Americans have experienced more mental health problems during the coronavirus pandemic than people living in other high-income countries, according to a report issued late last week by the Commonwealth Fund.
Americans are also experiencing greater financial hardship — a factor that has contributed to their higher levels of psychological stress — and are less likely than residents of other high-income countries to have a positive opinion of their national government’s pandemic response, the report found.
“As our country struggles with the surging number of cases and the economic havoc that the pandemic is wreaking, people in other countries are living a different, better reality,” says Dr. David Blumenthal, president of the Commonwealth Fund, a private nonprofit organization that supports research on health care issues, in a released statement. “Americans should realize that our country can do better, too.”
As of Monday morning, there have been more than 5 million confirmed cases of COVID-19 in the United States, and more than 162,000 Americans have died from the illness, according to a New York Times database. The country’s unemployment rate is at 10.2 percent — higher than the highest point during the Great Recession.
Mental health consequences
The data for the Commonwealth Fund’s report come from a cross-national health care comparison survey taken during the early months of the COVID-19 pandemic (March-May). For the survey, researchers interviewed a nationally representative sample of more than 8,200 adults in the U.S. and nine other high-income countries: Australia, Canada, France, the Netherlands, New Zealand, Norway, Sweden and the United Kingdom.
One in three (33 percent) of the U.S. adults reported experiencing levels of stress, anxiety and sadness during the pandemic that they found difficult to cope with by themselves. That percentage was significantly higher than in other countries, where no more than a quarter of adults said the same — from 10 percent in Norway to 26 percent in Canada and the U.K.
Even before the pandemic, however, the United States had one of the highest rates of mental health problems among high-income countries, with about a quarter of its adults reporting that they had been diagnosed with anxiety, depression or other emotional distress. The results from the new survey suggest that the pandemic has intensified that rate, the new report notes.
Also troubling was the finding that only one in three (31 percent) of U.S. adults said they are able to get the professional mental health care that they need during the pandemic — a figure similar to that in the U.K. (32 percent). In contrast, about half of people living in Australia (54 percent) and in Canada (47 percent) said they were able to get such help.
Around a third (30 percent) of U.S. adults also reported that the pandemic had harmed them economically, such as by causing them to be unable to pay for basic necessities, such as food, heat or rent, or forcing them to take out a loan to cover daily expenses. The proportion of people who said they had suffered financially were also high in Canada (24 percent) and Australia (21 percent), but quite low elsewhere, such as in France and Germany (6 percent).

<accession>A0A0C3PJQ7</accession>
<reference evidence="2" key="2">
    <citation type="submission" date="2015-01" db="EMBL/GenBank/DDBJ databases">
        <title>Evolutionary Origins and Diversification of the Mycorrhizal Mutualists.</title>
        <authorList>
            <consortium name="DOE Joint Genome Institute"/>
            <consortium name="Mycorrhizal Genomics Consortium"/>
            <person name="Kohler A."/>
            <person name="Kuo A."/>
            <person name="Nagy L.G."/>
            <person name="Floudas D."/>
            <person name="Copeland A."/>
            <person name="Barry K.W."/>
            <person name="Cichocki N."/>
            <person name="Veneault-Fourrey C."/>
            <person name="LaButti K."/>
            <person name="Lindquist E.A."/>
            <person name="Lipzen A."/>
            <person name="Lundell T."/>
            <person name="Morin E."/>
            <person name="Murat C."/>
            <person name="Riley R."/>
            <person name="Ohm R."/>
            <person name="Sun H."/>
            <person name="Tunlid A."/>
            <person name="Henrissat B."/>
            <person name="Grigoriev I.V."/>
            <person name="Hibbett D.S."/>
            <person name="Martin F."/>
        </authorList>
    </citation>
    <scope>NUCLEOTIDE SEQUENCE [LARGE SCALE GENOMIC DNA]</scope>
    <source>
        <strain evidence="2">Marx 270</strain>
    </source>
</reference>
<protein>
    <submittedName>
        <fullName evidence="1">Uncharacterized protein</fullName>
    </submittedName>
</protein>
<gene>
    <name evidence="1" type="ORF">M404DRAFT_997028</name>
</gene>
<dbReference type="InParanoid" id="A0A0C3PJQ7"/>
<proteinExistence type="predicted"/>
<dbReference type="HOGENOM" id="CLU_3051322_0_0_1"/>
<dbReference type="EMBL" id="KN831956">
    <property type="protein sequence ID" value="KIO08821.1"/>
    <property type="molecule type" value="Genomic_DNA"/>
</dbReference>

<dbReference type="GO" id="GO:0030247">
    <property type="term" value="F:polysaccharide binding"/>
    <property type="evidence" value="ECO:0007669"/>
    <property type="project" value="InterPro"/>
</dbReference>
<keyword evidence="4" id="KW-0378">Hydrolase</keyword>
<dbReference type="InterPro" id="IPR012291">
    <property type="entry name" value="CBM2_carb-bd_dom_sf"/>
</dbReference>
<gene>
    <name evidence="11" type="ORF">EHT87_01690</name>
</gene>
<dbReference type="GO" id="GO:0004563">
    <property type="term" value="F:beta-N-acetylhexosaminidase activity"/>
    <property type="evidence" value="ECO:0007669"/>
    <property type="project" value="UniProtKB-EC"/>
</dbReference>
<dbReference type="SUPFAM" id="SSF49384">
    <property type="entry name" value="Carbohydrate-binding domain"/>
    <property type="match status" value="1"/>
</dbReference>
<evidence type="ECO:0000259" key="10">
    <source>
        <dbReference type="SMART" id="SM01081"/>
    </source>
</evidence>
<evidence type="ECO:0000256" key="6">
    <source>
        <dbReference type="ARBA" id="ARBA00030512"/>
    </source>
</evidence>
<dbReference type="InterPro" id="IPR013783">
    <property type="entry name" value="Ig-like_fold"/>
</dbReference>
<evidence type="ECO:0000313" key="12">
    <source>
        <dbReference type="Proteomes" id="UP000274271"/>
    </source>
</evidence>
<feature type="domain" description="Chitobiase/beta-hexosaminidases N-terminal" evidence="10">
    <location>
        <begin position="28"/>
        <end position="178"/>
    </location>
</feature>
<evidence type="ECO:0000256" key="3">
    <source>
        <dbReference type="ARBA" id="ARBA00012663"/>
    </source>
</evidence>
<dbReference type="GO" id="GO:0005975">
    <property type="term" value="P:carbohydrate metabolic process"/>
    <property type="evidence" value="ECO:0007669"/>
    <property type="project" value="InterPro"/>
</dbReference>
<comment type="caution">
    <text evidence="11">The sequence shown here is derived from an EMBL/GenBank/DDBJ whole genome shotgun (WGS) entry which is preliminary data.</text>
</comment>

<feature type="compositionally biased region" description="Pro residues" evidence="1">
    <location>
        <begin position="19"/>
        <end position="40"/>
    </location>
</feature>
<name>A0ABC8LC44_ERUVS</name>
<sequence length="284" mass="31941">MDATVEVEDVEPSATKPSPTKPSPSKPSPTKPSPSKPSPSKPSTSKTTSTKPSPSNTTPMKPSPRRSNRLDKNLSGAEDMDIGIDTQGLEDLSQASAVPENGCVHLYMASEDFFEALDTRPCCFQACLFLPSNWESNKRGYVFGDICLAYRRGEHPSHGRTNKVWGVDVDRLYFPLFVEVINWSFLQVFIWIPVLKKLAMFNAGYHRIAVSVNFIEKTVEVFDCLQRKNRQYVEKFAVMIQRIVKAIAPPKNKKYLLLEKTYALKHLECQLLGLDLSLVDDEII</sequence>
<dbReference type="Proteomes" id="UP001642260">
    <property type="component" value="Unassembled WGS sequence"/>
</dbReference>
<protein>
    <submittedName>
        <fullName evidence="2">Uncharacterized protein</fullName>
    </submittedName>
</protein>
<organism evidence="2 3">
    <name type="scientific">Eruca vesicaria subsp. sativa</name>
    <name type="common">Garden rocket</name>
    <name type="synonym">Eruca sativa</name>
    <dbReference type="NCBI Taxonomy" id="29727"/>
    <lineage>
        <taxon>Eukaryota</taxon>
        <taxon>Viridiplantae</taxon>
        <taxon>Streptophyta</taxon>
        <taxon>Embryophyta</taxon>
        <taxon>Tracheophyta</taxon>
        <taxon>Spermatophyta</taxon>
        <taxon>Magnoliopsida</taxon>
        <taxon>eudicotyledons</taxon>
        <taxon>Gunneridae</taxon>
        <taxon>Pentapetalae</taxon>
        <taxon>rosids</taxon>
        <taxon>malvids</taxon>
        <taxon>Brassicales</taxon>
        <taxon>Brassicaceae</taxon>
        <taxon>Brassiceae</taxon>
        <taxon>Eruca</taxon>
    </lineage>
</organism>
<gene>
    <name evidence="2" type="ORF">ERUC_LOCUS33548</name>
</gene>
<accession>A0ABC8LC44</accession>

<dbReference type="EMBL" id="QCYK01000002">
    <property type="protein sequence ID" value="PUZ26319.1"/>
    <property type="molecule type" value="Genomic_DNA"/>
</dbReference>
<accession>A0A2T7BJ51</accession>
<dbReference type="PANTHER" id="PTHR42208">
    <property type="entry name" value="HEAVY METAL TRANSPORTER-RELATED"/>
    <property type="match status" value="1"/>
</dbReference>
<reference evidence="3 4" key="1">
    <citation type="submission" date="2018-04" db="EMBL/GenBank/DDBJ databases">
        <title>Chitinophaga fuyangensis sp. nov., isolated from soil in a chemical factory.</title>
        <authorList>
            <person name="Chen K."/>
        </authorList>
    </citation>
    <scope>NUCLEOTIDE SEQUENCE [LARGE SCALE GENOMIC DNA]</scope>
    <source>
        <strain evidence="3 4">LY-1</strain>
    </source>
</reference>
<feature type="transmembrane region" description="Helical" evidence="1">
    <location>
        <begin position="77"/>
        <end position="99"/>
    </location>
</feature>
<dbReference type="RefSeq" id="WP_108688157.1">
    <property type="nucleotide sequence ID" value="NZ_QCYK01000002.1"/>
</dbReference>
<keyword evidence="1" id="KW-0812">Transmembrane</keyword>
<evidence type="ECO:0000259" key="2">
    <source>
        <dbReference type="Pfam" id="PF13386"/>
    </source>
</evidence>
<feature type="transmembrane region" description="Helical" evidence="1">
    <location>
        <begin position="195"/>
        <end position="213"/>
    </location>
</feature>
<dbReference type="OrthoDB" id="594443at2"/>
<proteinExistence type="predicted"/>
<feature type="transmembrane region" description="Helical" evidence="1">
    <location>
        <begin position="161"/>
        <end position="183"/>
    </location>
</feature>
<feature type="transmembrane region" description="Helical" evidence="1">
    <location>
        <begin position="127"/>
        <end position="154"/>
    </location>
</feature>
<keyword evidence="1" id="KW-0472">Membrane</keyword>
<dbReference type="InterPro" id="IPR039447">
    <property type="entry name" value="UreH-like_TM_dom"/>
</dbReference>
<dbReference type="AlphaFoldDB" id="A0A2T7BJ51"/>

“U.S. adults were significantly more likely than adults in France, Germany, Netherlands, New Zealand, Sweden, and the U.K. to report losing a job or source of income,” the report also points out.
Not surprisingly, a strong connection was found between the pandemic’s economic and psychological effects. More than half (56 percent) of U.S. adults who reported that the pandemic had exacted a financial toll on their lives also reported experiencing high levels of mental distress.
Opinions about government response
Across all the countries, large majorities of people said doctors, nurses and hospitals had done a good or very good job at handling cases of COVID-19, although the share of people who felt that way was significantly lower in Sweden (78 percent) and relatively lower in the U.S. (83 percent) and Canada (85 percent). The highest rates were in France (95 percent) and Germany (96 percent).
Americans were, however, the least likely to have a positive opinion of their national government’s pandemic response.
“Only 33 percent of U.S. adults said President Trump has done a ‘good’ or ‘very good’ job of handling the coronavirus pandemic,” the report notes. “In the other countries, at least 49 percent of respondents had positive views of how their president, prime minister, or central government has dealt with the crisis. Germany had the highest rate: 95 percent.”
“It should be noted that prior to the outbreak, levels of public trust in government and national leaders were already relatively lower in the U.S. than they were in the other high-income countries included in our survey,” the report adds.
Americans were also among the least likely, along with the French and Swedish, to report that their state, regional, or local government leaders had done a good or very good job responding to the virus.
“What we learn from this study is that in the U.S., the pandemic has taken a greater toll on people’s well-being when compared to other high-income countries,” says Reginal Williams II, the report’s lead author and a vice president at the Commonwealth Fund, in a released statement. “As the number of confirmed COVID-19 cases and deaths in the U.S. continues to increase, policymakers — at all levels of government — should look abroad for innovative solutions. There are valuable lessons we can learn, particularly around improving access to mental health services, and addressing socioeconomic needs exacerbated by the pandemic.”
FMI: You can read the full report on the Commonwealth Fund’s website.